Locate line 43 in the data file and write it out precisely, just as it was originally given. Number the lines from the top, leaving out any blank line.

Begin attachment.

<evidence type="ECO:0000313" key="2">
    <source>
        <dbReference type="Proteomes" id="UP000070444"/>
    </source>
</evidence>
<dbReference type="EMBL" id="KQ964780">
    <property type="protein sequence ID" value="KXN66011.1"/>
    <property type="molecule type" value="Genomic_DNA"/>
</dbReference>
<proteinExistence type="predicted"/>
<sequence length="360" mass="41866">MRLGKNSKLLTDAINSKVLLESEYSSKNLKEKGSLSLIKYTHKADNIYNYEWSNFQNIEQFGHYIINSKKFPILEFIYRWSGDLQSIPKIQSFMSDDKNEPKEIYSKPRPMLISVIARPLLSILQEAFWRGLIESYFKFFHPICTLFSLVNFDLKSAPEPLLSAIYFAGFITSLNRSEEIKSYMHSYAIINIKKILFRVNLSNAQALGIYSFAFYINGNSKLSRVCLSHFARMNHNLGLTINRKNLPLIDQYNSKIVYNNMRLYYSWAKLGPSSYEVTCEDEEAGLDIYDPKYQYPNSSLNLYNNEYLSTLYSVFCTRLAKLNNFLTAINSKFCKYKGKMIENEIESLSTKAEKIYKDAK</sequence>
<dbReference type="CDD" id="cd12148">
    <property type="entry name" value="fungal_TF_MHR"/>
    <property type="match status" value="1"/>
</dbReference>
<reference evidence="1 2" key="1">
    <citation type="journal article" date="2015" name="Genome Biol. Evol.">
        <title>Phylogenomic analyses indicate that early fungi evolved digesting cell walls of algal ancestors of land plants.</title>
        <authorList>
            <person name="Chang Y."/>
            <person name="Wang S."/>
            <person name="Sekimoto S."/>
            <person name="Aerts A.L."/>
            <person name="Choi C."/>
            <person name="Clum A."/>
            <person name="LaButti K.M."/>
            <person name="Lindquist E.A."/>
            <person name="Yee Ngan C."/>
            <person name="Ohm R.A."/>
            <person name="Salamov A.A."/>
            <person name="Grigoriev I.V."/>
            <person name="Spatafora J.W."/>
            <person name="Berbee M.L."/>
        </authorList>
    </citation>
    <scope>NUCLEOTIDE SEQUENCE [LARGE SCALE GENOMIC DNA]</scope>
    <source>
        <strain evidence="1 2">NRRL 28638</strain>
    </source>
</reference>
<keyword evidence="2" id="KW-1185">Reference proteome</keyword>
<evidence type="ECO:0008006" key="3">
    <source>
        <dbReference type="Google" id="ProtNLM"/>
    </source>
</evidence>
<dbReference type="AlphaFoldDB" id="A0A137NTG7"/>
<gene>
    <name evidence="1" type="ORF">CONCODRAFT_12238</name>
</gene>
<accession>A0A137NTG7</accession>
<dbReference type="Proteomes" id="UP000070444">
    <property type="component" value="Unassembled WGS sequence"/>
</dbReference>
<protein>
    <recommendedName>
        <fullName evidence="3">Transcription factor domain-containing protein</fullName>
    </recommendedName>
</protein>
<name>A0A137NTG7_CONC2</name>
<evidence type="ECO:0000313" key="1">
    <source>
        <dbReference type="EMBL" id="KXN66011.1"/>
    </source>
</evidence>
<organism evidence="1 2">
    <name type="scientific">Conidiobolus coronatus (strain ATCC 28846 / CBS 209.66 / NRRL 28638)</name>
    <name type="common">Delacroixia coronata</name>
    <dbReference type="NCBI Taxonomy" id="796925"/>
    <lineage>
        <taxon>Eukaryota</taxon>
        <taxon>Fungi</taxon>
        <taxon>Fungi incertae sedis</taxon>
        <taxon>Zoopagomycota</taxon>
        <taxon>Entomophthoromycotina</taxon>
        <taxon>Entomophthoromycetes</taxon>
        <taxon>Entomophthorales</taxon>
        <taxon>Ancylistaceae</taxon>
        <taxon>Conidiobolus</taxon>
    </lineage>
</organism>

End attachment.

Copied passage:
    <source>